Yangtze drought blamed on Three Gorges Dam

Posted by: Saving Water SA (Cape Town, South Africa) – partnered with Water Rhapsody conservation systems – 27 May 2011

A 200-day drought in central China has provoked a fierce debate among scientists and government researchers about the impact of big dams like the Three Gorges on local weather systems.

Climate specialists say that the reservoir acts as a giant heat reflector that affects the microclimate of the region

Government officials and experts have been forced to respond to a flurry of accusations by netizens and environmental activists that the world’s biggest hydropower plant has disrupted downstream water flows and could have a long-term impact on local weather patterns.

WHY IS THE THREE GORGES BEING BLAMED?

Experts say that the 600-km (350-mile) long reservoir required to serve the 26 700-megawatt turbines at the Three Gorges hydropower plant prevents considerable volumes of water from flowing downstream.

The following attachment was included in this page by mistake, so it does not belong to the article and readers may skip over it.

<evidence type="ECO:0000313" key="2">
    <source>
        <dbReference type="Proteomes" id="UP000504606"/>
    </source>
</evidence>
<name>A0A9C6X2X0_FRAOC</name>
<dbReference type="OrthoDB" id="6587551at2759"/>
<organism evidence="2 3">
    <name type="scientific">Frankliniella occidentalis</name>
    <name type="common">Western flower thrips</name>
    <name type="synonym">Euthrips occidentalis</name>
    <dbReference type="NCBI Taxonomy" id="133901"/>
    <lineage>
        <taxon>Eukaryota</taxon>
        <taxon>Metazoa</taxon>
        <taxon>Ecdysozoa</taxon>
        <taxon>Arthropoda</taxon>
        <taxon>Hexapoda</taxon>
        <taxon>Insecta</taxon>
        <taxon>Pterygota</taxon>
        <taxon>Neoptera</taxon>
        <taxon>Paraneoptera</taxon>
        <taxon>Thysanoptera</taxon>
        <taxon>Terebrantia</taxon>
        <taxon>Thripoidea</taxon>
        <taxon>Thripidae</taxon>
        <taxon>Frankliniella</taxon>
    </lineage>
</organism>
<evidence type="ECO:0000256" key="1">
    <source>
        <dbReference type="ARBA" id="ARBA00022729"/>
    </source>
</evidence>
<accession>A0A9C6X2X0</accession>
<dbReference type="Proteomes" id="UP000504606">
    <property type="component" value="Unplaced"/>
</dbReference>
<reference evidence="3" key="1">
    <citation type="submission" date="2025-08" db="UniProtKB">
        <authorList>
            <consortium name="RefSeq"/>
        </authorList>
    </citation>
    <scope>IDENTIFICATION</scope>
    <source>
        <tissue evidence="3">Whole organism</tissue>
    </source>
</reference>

But some environmentalists and climate specialists have also said that the reservoir acts as a giant heat reflector that affects the microclimate of the region, raising temperatures and reducing rainfall.

They also point to longer-term impact, saying that large reservoirs like the Three Gorges are net greenhouse gas producers because they submerged vast tracts of forest and farmland that would otherwise have absorbed climate-altering carbon dioxide from the atmosphere. Continue reading